February 13, 2007 |
Early last Thursday, an hour before the public was let in, biographer Robert Caro passed through a side entrance of the Museum of the City of New York to see its exhibit on Robert Moses, the public works czar whose life he documented in "The Power Broker," which portrayed Moses as a Machiavellian manipulator who became "America's greatest builder But after Caro signed the register, a security guard offered a different take on the New York bureaucrat who died in 1981.
May 18, 1998 |
Robert Moses creates jewel-like dances built on classical form and enhanced by swivels, quirks and reverent pauses. Whether he's using richly romantic taped music or rap (his selection of which is equally romantic), his carefully crafted lyricism contains moments of calm for reflecting, questioning or gathering strength.
CALIFORNIA | LOCAL
November 24, 1999 |
Robert Moses, a civil rights pioneer, will never forget that Mississippi August morning in 1961. He and two others showed up at the McComb County courthouse to register voters. Three white men stood in their way. Then, as Moses told an audience last week at Occidental College, in a flash he was knocked to the ground by blows to the forehead and temple. He was struck repeatedly. His face was driven into the pavement. Blood flowed.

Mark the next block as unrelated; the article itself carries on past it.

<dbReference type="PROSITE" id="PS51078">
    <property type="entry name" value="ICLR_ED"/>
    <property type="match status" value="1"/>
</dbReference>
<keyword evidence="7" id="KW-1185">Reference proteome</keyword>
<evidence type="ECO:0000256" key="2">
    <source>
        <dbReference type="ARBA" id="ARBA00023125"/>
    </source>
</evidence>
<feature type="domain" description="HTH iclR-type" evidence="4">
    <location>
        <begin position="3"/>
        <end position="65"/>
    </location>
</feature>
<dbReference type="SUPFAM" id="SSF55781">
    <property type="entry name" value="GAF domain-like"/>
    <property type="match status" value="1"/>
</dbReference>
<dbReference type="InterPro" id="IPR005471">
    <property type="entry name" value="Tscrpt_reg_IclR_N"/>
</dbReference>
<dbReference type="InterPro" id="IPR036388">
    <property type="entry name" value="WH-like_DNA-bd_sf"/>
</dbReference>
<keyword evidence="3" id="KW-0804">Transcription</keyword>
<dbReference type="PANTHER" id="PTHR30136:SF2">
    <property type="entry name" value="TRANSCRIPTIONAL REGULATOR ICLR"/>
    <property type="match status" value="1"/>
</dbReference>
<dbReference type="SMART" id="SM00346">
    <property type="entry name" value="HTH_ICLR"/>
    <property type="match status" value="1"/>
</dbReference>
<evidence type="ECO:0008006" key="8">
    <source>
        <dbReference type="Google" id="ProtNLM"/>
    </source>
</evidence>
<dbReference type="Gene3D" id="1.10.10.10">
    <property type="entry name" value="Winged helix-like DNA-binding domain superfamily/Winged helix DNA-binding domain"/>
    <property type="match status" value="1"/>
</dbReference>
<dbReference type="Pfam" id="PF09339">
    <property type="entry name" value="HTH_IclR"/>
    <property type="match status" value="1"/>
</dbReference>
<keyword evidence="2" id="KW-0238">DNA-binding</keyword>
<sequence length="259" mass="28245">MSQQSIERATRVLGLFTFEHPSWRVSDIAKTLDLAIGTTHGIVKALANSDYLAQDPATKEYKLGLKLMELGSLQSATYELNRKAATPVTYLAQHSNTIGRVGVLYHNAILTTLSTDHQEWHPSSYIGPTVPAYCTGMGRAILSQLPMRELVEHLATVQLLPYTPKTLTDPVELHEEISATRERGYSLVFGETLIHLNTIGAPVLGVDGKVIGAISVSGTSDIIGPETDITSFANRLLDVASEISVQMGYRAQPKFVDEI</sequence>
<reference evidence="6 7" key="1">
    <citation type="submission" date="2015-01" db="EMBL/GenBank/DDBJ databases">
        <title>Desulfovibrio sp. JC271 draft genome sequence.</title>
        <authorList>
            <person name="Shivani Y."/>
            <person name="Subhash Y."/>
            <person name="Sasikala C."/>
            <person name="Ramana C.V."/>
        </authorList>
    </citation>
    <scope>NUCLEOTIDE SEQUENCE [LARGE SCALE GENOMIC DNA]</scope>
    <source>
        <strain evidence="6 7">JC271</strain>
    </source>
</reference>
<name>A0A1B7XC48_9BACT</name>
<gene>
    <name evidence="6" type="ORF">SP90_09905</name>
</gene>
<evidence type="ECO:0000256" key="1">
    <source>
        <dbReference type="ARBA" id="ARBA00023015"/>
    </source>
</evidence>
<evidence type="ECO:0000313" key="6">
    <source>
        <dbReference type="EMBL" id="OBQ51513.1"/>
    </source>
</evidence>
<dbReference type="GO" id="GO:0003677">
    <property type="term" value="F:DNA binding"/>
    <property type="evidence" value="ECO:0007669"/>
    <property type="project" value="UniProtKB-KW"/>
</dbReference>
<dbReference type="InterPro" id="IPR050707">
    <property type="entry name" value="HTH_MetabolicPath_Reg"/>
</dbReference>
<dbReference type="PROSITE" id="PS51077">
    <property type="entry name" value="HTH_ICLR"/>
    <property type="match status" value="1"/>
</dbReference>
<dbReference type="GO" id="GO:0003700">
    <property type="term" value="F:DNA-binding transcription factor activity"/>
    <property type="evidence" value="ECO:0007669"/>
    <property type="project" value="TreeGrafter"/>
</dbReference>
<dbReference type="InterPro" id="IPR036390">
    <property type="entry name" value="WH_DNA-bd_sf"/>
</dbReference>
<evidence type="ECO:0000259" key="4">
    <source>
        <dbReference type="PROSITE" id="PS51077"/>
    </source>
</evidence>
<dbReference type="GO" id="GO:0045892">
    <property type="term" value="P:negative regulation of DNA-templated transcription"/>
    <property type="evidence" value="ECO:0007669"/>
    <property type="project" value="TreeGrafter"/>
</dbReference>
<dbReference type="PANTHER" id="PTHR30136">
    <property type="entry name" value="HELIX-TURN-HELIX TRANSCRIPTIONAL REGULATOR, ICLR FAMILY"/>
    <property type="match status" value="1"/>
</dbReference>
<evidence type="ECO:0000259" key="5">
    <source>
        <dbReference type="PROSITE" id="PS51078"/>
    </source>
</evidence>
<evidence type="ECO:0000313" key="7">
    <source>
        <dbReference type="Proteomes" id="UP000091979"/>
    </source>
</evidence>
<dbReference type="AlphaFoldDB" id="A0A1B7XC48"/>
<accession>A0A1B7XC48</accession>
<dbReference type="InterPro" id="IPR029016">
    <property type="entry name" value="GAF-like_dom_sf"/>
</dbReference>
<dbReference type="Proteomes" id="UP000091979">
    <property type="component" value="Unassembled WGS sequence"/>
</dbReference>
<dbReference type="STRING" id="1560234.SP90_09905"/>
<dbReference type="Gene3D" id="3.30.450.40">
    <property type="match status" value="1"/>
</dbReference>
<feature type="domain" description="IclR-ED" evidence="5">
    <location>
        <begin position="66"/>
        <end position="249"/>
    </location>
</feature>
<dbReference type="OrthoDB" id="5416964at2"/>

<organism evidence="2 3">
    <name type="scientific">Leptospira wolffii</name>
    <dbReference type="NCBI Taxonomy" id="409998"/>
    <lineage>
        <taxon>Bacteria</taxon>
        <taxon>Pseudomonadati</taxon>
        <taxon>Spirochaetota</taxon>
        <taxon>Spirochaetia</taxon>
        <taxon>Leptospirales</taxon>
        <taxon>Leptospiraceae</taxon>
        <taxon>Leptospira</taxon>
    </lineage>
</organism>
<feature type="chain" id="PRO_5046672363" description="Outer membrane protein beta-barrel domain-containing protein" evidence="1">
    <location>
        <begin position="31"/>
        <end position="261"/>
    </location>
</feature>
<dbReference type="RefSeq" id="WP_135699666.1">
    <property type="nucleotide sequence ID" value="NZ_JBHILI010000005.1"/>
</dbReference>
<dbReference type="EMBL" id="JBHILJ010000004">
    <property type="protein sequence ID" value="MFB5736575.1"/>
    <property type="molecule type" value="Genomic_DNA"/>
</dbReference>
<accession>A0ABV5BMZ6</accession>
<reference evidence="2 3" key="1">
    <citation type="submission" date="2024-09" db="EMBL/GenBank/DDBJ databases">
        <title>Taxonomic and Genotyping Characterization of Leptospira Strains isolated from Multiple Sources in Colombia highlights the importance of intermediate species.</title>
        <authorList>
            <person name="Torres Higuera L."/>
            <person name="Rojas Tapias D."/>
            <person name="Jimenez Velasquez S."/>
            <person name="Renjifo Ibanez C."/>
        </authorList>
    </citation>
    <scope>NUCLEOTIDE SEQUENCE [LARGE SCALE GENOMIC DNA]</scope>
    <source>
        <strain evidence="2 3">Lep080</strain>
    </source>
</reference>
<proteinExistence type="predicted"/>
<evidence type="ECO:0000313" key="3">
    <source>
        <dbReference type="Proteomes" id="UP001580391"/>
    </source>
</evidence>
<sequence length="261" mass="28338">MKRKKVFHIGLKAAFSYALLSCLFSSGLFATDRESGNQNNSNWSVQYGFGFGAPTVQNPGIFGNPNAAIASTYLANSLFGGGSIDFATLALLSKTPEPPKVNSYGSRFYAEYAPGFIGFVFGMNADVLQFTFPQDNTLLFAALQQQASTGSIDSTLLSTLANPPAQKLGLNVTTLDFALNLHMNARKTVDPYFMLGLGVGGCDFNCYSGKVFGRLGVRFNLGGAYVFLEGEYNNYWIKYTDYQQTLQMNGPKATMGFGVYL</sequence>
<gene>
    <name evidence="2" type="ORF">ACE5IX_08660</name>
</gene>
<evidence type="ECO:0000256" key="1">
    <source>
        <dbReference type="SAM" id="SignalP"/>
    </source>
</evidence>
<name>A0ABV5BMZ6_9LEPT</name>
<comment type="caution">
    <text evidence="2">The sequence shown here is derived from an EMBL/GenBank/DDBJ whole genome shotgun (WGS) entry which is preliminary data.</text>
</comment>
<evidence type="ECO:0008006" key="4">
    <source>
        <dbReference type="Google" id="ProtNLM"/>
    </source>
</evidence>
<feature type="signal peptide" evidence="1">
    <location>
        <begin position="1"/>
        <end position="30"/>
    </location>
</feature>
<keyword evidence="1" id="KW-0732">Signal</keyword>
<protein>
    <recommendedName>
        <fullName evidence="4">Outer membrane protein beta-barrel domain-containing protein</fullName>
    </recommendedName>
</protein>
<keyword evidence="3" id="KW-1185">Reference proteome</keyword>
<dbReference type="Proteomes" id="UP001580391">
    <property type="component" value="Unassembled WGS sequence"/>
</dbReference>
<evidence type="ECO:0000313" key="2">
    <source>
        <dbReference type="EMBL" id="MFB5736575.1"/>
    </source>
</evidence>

June 21, 2006 |
Columbia University has been given Woodlawn Cemetery's vast archives of maps, pictures, mausoleum blueprints and other materials so that architects, historians and other specialists can have access to the materials. The items from the 143-year-old New York cemetery include documents about prominent figures in literature, business, jazz, theater and the arts who are buried there, including composer Duke Ellington, author Herman Melville, builder Robert Moses and jazz trumpeter Miles Davis.
January 18, 2014 |
The most surprising thing about "Her," the new Spike Jonze movie, is not that it dares to suggest an otherwise sane person might fall in love with the operating system that runs his computer and his smartphone. Or that middle-aged men look good in high-waisted pants. Or that it will be possible someday soon to ride a subway from downtown Los Angeles to the beach. It is something simpler: that the near future is more interesting, culturally and architecturally, than the recent past.
July 7, 1988 |
More hospital waste, including intravenous tubing and vials of blood, washed ashore today on a Long Island beach at Robert Moses State Park, and officials declared it off limits for swimmers just a few hours after it had been reopened. Swimming bans were lifted today on other beaches along a 25-mile stretch of the island's south shore, but officials warned that winds and tides could bring more debris and force more closings. There was no word on where the material came from.